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A well-trained dermatologist should be able to diagnose vitiligo and distinguish it from contact leukoderma or more than twenty other conditions with similar skin appearance based on physical examination, assisted with a Wood’s lamp.
Occasionally, your doctor may recommend some tests to get more information about a possible autoimmune response related to vitiligo or associated diseases.
- Isn't it just a cosmetic disorder?
Contrary to popular belief, vitiligo is not a cosmetic disorder but a systemic disease affecting the largest body organ and other vital systems, with multiple comorbidities. Fo...
- What are risks of oral and topical corticosteroids?
Corticosteroid drugs (like hydrocortisone, and others) are often used for treating vitiligo. By mimicing the effects of hormones your body produces naturally in your adrenal gla...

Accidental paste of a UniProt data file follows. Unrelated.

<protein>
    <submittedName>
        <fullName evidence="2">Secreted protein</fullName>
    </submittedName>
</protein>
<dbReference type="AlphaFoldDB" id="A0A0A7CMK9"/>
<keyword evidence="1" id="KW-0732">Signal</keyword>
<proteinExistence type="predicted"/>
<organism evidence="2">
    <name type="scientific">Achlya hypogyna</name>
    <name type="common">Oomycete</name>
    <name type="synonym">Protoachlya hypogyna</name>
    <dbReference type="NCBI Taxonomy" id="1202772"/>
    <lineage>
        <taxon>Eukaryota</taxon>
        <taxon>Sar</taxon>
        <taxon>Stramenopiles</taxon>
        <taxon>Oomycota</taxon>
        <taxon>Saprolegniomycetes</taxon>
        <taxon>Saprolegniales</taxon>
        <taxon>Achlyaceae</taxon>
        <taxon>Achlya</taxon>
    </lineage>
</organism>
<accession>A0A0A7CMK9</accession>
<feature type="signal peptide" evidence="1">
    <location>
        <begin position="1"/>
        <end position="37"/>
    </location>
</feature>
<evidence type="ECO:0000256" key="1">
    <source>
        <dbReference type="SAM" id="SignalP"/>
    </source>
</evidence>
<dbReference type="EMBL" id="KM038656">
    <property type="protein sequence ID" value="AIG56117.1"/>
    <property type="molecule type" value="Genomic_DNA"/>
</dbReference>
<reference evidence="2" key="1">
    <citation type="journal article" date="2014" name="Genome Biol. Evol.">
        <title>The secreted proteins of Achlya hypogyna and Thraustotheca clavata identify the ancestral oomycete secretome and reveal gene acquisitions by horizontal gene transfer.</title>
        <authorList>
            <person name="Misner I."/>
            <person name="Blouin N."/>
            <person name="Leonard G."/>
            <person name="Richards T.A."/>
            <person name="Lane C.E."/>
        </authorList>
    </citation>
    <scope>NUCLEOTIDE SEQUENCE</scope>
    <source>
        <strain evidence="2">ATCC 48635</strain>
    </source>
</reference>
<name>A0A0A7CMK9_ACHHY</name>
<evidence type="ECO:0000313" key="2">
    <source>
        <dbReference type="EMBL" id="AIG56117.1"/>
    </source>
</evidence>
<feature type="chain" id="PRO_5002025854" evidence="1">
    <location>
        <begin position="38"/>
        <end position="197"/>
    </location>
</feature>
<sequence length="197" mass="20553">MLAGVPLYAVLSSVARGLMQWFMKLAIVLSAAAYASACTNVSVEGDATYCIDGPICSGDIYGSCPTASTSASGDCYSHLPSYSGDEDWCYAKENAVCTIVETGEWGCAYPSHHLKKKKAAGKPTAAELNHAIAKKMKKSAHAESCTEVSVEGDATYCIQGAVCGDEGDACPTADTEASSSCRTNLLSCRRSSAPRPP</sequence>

- How to get insurance coverage for vitiligo treatments?
Most of health insurance companies will initially reject claims for vitiligo doctor visits or phototherapy treatments but with enough efforts you can have a substantial part of ...
Though it is not always easy to treat vitiligo, there is much to be gained by clearly understanding the diagnosis, the future implications, treatment options and their outcomes.
Many people deal with vitiligo while remaining in the public eye, maintaining a positive outlook, and having a successful career.Copyright (C) Bodolóczki Júlia
By taking a little time to fill in the anonymous questionnaire, you can help researchers better understand and fight vitiligo.